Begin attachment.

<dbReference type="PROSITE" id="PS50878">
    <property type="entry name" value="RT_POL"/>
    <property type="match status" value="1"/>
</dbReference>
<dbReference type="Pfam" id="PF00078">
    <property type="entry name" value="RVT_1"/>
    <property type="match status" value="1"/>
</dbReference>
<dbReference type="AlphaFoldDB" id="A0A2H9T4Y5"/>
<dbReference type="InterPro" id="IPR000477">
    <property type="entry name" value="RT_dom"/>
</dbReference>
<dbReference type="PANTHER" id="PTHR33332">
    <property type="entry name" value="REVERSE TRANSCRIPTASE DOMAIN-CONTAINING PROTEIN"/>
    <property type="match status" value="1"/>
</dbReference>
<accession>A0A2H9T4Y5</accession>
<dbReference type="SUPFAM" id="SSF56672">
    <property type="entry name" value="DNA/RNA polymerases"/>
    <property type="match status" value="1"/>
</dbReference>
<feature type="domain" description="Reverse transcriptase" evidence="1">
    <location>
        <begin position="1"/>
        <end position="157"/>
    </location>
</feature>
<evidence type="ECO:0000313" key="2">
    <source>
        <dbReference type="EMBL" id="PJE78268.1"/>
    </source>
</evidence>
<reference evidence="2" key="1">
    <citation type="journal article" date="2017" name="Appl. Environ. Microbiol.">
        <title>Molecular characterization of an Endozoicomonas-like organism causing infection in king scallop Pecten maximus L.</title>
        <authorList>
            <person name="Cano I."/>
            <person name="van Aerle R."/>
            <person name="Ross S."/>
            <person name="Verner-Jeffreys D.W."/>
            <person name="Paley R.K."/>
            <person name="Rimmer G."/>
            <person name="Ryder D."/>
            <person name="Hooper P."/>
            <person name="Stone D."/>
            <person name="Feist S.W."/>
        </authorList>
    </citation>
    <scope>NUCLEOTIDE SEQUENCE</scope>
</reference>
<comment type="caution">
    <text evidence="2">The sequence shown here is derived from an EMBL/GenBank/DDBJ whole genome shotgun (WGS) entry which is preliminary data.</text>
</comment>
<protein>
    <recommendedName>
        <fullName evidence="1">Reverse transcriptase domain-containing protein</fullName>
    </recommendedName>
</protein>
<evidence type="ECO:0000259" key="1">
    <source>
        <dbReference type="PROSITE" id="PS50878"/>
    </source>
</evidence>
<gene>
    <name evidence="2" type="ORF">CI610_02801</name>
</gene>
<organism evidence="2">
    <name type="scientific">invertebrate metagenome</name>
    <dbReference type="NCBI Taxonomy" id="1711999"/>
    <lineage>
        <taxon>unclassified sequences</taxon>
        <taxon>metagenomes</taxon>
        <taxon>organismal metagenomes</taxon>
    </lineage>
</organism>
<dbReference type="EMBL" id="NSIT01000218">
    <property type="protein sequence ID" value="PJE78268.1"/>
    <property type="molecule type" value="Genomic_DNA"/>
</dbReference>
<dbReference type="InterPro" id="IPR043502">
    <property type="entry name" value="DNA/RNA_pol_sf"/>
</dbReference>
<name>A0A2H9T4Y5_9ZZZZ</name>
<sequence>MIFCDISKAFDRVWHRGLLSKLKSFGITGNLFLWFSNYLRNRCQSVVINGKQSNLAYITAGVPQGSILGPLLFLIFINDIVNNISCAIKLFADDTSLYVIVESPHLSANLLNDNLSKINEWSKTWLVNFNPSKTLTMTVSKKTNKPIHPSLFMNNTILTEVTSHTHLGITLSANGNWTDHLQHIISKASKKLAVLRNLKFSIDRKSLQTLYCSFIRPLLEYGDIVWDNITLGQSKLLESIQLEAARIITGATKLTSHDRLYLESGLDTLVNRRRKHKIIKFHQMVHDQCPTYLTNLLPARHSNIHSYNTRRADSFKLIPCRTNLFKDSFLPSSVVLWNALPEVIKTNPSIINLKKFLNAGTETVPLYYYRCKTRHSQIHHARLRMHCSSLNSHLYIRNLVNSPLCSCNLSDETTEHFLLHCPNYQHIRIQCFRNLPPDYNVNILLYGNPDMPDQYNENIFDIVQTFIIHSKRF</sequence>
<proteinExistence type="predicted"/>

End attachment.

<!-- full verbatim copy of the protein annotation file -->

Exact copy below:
<dbReference type="PROSITE" id="PS50878">
    <property type="entry name" value="RT_POL"/>
    <property type="match status" value="1"/>
</dbReference>
<dbReference type="Pfam" id="PF00078">
    <property type="entry name" value="RVT_1"/>
    <property type="match status" value="1"/>
</dbReference>
<dbReference type="AlphaFoldDB" id="A0A2H9T4Y5"/>
<dbReference type="InterPro" id="IPR000477">
    <property type="entry name" value="RT_dom"/>
</dbReference>
<dbReference type="PANTHER" id="PTHR33332">
    <property type="entry name" value="REVERSE TRANSCRIPTASE DOMAIN-CONTAINING PROTEIN"/>
    <property type="match status" value="1"/>
</dbReference>
<accession>A0A2H9T4Y5</accession>
<dbReference type="SUPFAM" id="SSF56672">
    <property type="entry name" value="DNA/RNA polymerases"/>
    <property type="match status" value="1"/>
</dbReference>
<feature type="domain" description="Reverse transcriptase" evidence="1">
    <location>
        <begin position="1"/>
        <end position="157"/>
    </location>
</feature>
<evidence type="ECO:0000313" key="2">
    <source>
        <dbReference type="EMBL" id="PJE78268.1"/>
    </source>
</evidence>
<reference evidence="2" key="1">
    <citation type="journal article" date="2017" name="Appl. Environ. Microbiol.">
        <title>Molecular characterization of an Endozoicomonas-like organism causing infection in king scallop Pecten maximus L.</title>
        <authorList>
            <person name="Cano I."/>
            <person name="van Aerle R."/>
            <person name="Ross S."/>
            <person name="Verner-Jeffreys D.W."/>
            <person name="Paley R.K."/>
            <person name="Rimmer G."/>
            <person name="Ryder D."/>
            <person name="Hooper P."/>
            <person name="Stone D."/>
            <person name="Feist S.W."/>
        </authorList>
    </citation>
    <scope>NUCLEOTIDE SEQUENCE</scope>
</reference>
<comment type="caution">
    <text evidence="2">The sequence shown here is derived from an EMBL/GenBank/DDBJ whole genome shotgun (WGS) entry which is preliminary data.</text>
</comment>
<protein>
    <recommendedName>
        <fullName evidence="1">Reverse transcriptase domain-containing protein</fullName>
    </recommendedName>
</protein>
<evidence type="ECO:0000259" key="1">
    <source>
        <dbReference type="PROSITE" id="PS50878"/>
    </source>
</evidence>
<gene>
    <name evidence="2" type="ORF">CI610_02801</name>
</gene>
<organism evidence="2">
    <name type="scientific">invertebrate metagenome</name>
    <dbReference type="NCBI Taxonomy" id="1711999"/>
    <lineage>
        <taxon>unclassified sequences</taxon>
        <taxon>metagenomes</taxon>
        <taxon>organismal metagenomes</taxon>
    </lineage>
</organism>
<dbReference type="EMBL" id="NSIT01000218">
    <property type="protein sequence ID" value="PJE78268.1"/>
    <property type="molecule type" value="Genomic_DNA"/>
</dbReference>
<dbReference type="InterPro" id="IPR043502">
    <property type="entry name" value="DNA/RNA_pol_sf"/>
</dbReference>
<name>A0A2H9T4Y5_9ZZZZ</name>
<sequence>MIFCDISKAFDRVWHRGLLSKLKSFGITGNLFLWFSNYLRNRCQSVVINGKQSNLAYITAGVPQGSILGPLLFLIFINDIVNNISCAIKLFADDTSLYVIVESPHLSANLLNDNLSKINEWSKTWLVNFNPSKTLTMTVSKKTNKPIHPSLFMNNTILTEVTSHTHLGITLSANGNWTDHLQHIISKASKKLAVLRNLKFSIDRKSLQTLYCSFIRPLLEYGDIVWDNITLGQSKLLESIQLEAARIITGATKLTSHDRLYLESGLDTLVNRRRKHKIIKFHQMVHDQCPTYLTNLLPARHSNIHSYNTRRADSFKLIPCRTNLFKDSFLPSSVVLWNALPEVIKTNPSIINLKKFLNAGTETVPLYYYRCKTRHSQIHHARLRMHCSSLNSHLYIRNLVNSPLCSCNLSDETTEHFLLHCPNYQHIRIQCFRNLPPDYNVNILLYGNPDMPDQYNENIFDIVQTFIIHSKRF</sequence>
<proteinExistence type="predicted"/>